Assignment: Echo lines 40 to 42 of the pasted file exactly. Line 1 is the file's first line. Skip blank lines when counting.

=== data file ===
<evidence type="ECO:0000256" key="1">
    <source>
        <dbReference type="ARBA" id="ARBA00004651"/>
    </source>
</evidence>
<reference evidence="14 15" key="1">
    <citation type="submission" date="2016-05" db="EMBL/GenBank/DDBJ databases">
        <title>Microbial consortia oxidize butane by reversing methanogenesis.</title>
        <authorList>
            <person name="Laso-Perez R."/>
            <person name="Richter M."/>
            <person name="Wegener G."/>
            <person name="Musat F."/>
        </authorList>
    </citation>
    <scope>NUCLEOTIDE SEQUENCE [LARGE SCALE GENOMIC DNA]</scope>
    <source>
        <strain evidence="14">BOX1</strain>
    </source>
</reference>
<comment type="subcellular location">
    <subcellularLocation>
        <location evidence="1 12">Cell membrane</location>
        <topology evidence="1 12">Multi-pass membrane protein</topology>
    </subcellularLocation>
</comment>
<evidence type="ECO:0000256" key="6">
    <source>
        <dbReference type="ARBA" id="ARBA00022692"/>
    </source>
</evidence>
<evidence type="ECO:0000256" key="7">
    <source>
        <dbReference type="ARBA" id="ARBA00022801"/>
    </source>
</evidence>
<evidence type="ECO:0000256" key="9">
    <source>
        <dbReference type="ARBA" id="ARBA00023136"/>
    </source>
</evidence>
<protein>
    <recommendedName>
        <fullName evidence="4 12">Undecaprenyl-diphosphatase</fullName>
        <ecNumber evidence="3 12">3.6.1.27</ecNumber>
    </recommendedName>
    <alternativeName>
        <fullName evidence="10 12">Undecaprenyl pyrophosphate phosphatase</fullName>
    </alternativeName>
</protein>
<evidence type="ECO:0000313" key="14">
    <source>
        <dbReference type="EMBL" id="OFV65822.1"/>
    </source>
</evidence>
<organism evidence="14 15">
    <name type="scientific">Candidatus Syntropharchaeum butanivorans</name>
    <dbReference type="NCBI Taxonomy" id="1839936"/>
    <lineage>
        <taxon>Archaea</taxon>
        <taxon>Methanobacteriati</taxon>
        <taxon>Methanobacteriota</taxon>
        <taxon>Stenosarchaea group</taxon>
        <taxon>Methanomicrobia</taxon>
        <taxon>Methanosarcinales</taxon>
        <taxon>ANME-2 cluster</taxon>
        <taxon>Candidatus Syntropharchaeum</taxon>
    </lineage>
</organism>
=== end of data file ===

    </source>
</evidence>
<protein>